March 20, 2017

Law School vs. College

How law school classes differ from college classes. What law school classes are like. What to expect in a law school class |

This is for all you 0L readers out there who probably are in the middle of hearing back from the law schools that you applied to. I know that this is a stressful time, so hopefully if you already know what to expect and prepare for, this will be one less thing to worry about. I'm writing this post as a little reality check for all y'all wanting to come to law school because I always see future law students not really knowing what they're getting in to, and it upsets me. I see people who are super concerned and think that law school would make them too busy to even have a pet; so if you're one of those people, I hope this helps you see that you won't be that busy constantly. On the other side, I see people who have the "What, like it's hard?" attitude and as much as I love Legally Blonde, if you watch it closely it actually kinda is hard for Elle; so if you're one of those people, I hope this helps you see that you're not signing up for College 2.0.

Also, check out my What Class is Like post, 1L Day in the Life of a Law Student post, and 2L Day in the Life of a Law Student post for a more step-by-step review of what goes on every day.

Before your morning class 

College - You wake up like 15 minutes before class starts, throw on some Nike shorts and a comfy t shirt, throw your hair in a messy bun, and head to class. This is the extent of preparing for class. Your backpack has only your laptop in it and that's it. Honestly probably you show up a little late and sneak in to the back row.

Law School - You wake up several hours before your first class to get to school. You try to at least do your hair and makeup and look nice because you never know who important will be dropping by the school or if you'll have all of the class looking at you. You head to class with a backpack full with your laptop, folders, and books. Your books are probably too big to all fit in your backpack so you have to carry a few.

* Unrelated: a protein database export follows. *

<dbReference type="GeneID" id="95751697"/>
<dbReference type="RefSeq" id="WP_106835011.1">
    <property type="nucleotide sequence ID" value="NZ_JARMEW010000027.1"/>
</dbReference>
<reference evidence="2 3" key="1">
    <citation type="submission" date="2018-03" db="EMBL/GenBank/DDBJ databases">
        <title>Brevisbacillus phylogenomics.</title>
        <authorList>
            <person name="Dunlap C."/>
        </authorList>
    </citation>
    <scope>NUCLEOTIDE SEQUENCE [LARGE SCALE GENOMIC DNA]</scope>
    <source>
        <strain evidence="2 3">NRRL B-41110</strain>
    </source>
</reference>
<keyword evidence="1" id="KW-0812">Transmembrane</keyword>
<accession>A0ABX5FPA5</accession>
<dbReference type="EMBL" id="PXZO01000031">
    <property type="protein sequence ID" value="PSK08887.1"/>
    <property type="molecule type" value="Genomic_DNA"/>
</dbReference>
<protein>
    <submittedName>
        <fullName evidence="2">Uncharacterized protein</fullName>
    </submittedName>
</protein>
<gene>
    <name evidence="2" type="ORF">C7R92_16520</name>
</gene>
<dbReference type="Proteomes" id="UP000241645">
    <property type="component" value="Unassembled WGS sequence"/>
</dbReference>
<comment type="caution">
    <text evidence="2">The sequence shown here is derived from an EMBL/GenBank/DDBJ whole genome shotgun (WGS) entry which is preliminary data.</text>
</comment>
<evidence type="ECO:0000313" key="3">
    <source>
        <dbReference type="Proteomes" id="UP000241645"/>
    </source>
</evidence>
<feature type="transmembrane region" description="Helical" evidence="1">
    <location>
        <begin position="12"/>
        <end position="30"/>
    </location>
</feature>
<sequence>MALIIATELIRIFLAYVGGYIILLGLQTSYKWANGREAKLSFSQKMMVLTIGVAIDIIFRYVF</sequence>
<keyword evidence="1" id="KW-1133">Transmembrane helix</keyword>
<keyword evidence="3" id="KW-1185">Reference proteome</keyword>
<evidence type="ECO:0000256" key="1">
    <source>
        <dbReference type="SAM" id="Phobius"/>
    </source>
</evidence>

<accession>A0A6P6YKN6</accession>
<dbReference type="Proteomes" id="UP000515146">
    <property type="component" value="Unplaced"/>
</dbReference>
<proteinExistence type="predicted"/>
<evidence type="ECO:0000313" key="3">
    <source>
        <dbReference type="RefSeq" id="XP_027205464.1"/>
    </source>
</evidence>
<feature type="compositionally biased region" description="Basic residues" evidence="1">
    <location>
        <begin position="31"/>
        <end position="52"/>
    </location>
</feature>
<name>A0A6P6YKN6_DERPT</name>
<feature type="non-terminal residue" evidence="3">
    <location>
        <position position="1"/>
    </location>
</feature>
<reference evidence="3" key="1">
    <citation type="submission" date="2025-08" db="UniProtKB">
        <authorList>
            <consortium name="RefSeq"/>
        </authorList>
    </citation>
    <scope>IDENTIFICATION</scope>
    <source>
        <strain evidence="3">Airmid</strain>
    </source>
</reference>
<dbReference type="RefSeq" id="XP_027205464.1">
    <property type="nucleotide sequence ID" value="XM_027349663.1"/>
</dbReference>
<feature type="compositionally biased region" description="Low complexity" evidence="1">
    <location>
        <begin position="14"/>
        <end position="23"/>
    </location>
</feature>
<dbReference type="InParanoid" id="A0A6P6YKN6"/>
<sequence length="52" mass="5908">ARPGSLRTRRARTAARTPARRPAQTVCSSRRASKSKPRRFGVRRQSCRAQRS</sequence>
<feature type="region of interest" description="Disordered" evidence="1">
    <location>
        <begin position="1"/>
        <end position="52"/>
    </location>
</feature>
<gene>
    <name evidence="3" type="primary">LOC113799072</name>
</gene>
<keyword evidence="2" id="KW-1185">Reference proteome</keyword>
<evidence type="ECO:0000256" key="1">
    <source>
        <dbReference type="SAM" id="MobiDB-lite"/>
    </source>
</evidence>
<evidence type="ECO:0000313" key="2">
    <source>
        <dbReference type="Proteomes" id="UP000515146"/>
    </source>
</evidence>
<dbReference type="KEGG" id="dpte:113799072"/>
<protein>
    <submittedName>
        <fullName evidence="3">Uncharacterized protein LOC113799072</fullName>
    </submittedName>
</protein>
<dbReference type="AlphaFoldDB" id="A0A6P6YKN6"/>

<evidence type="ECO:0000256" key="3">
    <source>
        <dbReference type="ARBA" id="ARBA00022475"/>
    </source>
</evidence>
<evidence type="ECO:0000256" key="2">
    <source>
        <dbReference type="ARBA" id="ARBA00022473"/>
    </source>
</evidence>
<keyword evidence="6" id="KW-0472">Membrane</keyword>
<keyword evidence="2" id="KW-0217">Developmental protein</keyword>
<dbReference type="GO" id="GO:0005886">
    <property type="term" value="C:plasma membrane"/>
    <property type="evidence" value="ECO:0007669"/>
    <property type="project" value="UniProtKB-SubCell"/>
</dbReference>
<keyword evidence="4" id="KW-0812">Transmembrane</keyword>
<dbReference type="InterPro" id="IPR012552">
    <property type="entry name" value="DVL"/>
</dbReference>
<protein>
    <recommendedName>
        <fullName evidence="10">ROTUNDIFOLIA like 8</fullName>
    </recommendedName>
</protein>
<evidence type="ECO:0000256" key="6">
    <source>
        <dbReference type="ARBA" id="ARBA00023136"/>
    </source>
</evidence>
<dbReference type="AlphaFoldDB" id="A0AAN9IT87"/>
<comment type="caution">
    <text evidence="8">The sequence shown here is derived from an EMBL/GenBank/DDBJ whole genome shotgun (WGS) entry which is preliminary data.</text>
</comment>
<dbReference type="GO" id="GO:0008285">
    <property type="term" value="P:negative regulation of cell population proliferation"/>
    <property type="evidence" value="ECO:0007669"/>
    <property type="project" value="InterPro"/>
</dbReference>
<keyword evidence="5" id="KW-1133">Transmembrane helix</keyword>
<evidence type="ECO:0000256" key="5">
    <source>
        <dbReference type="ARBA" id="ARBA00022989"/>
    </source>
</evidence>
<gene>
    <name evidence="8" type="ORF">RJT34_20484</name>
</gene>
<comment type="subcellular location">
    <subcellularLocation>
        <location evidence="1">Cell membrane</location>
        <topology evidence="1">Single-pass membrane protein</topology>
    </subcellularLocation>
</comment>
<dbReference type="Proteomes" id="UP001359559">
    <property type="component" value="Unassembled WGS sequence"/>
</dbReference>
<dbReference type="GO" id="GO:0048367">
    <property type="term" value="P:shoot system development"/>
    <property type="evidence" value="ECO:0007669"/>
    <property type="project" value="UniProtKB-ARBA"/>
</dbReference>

During your morning class

College - Your laptop is set up to a split screen between Pinterest or Facebook, iMessage, and your note taking app. You just copy down the slides into your notes because you know that your professor only tests you over the slides. When scrolling on your computer gets boring and your friends aren't texting you back fast enough, you'll half-heartedly listen to your professor. It wouldn't be unsurprising if your professor just directly reads the slides to you and you're not hearing anything new since that's exactly what you just copied.

Law School - You've already read your casebook, highlighting as you go. You also probably have taken some pre-class notes about what you read so that just in case your professor calls on you, you'll be prepared. You add to your pre-class notes the notes from the slides. You also have to listen to your professor because he's likely adding more substance to what the slide says. 

Your professor puts up a practice problem, say on Evidence. From the facts given you know that the evidence would get in, so you eliminate the two options that say it wouldn't get in. The other two options saying it would get in both are equally as plausible to happen, so you just pick one that you think sounds good, but honestly you don't know. The professor asks everyone to raise their hand to vote for what they picked and most of the class chose what you chose. The answer is one that no one voted for and the whole class groans. The correct answer says that the evidence wouldn't get in and it's the right answer because the reasoning it gave was the "most correct." You possibly throw your pen down in frustration.


College - You meet up with your friends and spend an hour (or more) eating and chatting. You talk about the guys you're talking to and are already making plans for your next night out. If it's a long lunch, you might even leave campus.